Wetland rehab with Terraforce
In 2005, Steyn Swanepoel, from Steyn Swanepoel Landscape Design, and Luis Jordaan, his experienced project manager, were faced with complex site conditions when devising a remedial solution for an overgrown wetland located on privately owned land within the city bowl below Table Mountain.
The wetland is fed by a natural spring – one of many which occur in the area – and runs continuously throughout the year with the water being left to drain into the surrounding soil. In winter, when there is a surplus of water, the excess was channeled into the city’s storm water system and disposed into the sea.
Over the years, however, the area degraded into an environmental problem, with alien vegetation taking hold and the intention now is to ultimately transform the site by creating a mixed indigenous environment featuring a bird sanctuary with a 500-m² pond.
Indigenous? Yes please!
Notably, Terraforce, national and international licensee of permeable and plantable concrete retaining wall blocks, was then already warning the industry on the importance of utilising as many green building techniques and indigenous planting strategies as possible. As a response to this general situation in South Africa – degradation of natural resources and rain water depletion – Terraforce had completed a comprehensive guide to South Africa’s indigenous plants in 2005, especially those that require little watering and are adapted to our harsh climatic conditions.
Developed and researched in collaboration with Kirstenbosch National Botanical Gardens — especially Ernst van Jaarsveld, well known horticulturalist and author of gardening books — the guide aims to give the reader an easy to use introduction into the indigenous plants suitable for growing on plant supportive retaining walls and erosion control measures around South Africa.
Part of the motivation behind the project stems from a lack of knowledge of the average South African has of indigenous plants. According to Ernst van Jaarsveld “there is an increased demand for indigenous plants but a lack of knowledge on ‘where to plant what’ and how to establish an indigenous garden.”
In tandem with the release, Swanepoel’s wetland rehabilitation conceptualization became a prime example of a Terraforce installation following the principles of rehabilitation of our indigenous environment, specifically utilising local plants.
Because of the particular soil conditions, it was decided to line/demarcate the dam perimeter with a dam ‘wall’ to ensure long-term sustainability. This would ultimately prevent the excavated hole from shrinking (unstable mud from the sides breaking up over time) and alien plants establishing a foothold on the banks.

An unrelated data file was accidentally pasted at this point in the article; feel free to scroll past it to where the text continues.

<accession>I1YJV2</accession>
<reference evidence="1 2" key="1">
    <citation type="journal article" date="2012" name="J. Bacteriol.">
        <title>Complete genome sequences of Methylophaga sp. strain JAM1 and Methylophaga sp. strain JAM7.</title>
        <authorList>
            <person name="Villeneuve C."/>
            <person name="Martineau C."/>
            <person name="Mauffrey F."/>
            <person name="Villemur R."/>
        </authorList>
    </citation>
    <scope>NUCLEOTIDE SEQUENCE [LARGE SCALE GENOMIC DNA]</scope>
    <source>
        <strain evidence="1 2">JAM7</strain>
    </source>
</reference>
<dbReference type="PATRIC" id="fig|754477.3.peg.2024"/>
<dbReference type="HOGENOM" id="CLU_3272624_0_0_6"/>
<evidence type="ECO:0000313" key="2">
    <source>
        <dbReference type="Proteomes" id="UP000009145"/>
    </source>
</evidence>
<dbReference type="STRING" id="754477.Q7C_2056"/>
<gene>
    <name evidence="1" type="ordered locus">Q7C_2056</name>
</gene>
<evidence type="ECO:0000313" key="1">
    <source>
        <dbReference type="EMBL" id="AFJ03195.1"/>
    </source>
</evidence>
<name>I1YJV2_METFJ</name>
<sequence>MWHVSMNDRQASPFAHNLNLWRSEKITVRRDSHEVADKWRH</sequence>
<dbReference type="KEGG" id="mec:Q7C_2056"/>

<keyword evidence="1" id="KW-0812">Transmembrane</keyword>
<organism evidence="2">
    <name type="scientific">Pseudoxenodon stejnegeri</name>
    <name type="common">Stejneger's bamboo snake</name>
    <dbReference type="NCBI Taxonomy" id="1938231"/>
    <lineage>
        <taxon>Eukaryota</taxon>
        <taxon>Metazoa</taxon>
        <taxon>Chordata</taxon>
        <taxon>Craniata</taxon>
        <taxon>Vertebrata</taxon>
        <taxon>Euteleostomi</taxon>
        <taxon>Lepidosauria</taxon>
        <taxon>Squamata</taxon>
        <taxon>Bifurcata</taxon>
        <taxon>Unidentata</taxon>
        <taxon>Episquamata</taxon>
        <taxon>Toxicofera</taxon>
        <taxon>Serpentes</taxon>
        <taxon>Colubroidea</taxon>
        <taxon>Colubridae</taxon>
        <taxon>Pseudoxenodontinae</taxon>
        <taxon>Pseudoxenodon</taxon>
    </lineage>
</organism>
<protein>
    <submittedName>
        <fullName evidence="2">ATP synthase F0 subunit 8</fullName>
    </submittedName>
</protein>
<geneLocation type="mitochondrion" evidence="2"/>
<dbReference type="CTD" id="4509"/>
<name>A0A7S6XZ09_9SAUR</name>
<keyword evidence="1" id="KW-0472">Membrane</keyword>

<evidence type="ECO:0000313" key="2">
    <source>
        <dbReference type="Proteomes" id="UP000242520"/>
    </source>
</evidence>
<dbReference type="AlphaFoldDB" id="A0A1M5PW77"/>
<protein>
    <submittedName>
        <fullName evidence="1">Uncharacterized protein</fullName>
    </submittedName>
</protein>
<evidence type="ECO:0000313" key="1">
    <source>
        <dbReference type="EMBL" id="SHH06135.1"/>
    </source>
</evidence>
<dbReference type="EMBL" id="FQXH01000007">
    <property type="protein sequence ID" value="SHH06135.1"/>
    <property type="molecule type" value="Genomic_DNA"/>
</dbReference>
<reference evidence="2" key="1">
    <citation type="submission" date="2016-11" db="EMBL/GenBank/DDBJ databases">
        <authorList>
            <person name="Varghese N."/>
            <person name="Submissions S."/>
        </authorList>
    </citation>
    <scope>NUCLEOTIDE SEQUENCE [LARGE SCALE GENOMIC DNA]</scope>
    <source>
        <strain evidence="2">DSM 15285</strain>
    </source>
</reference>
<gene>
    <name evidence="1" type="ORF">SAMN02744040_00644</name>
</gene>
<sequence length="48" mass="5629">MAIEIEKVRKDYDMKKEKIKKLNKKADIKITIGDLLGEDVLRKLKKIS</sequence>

Another important aspect involved ongoing maintenance of the site: one of the criteria stipulated a depth of at least 1,2 meters, to avoid the spread of alien water plants. Should removal of alien vegetation be required from time to time, a visibly demarcated shoreline will facilitate the ease of this task. The high water table in this area will allow for a pond that need not be waterproofed, making a ‘permeable’ structure indispensable.
What made this project challenging was the fact that all planning carried out in the winter months, with actual execution taking place in summer (the driest months) when site conditions would determine construction method. All role-players were consulted and based on the multitude of information gathered and knowledge shared, a basic methodology, allowing for variations when needed, was decided upon. There was no way of predicting whether the excavations and Terraforce walling would be feasible in water saturated soil conditions, especially with a continuous spring feeding the area.
In the middle of January channels where dug to divert the water from the core area, but before work could start in earnest, other issues had to be dealt with. The site is situated in the middle of a suburb with limited working space and all construction methods had to be approved for suitability to sensitive wetland.
One of the biggest challenges turned out to be the excavation process. At one point there were three mechanical diggers busy assisting each other getting unstuck rather than making any progress with the job at hand. To everyone’s pleasant surprise, a layer of firm, coarse sand was exposed at about the right level for the foundations. Coarse gravel in bags were placed in a shallow trench and wrapped in non-woven geofabric, which also extends behind the Terraforce L11 blocks, all the way to the top.
To prevent problem plants from encroaching with ease, the walls are constructed at a steep angle of 85°, while the in and outlet areas will allow migration of various creatures even when water flow has to be diverted for maintenance purposes. Swanepoel envisioned a pool with crystal clear water, conductive to indigenous fauna and flora. To this end Ernst van Jaarsveld of Kirstenbosch National Botanical Gardens was consulted.
He suggested some water plants that absorb minerals and nitrates and in addition release oxygen into the water. The list includes the following well-known plants:• Nymphaea Nouchali – Water Lilly
• Aponageton spp. – Waterblommetjie
• Valliseria aethiopica
He also suggested that artificial underwater shelters in the form of old tires be created to anchor these plants. Once this specifically planned landscaping took place, the sandbags that were diverting the stream were removed and the pond steadily filled with water, following its natural course once more.
Landscape Architect – Steyn Swanepoel
When recently speaking to local resident, Hans Vogt, who lives close to the wetland, it is clear that the project is a complete success: “The site is now a sanctuary for indigenous plants and birds, and is regularly maintained with the addition of local plants and the removal of any alien vegetation.”
Contractor – Dave Killa of Force Ten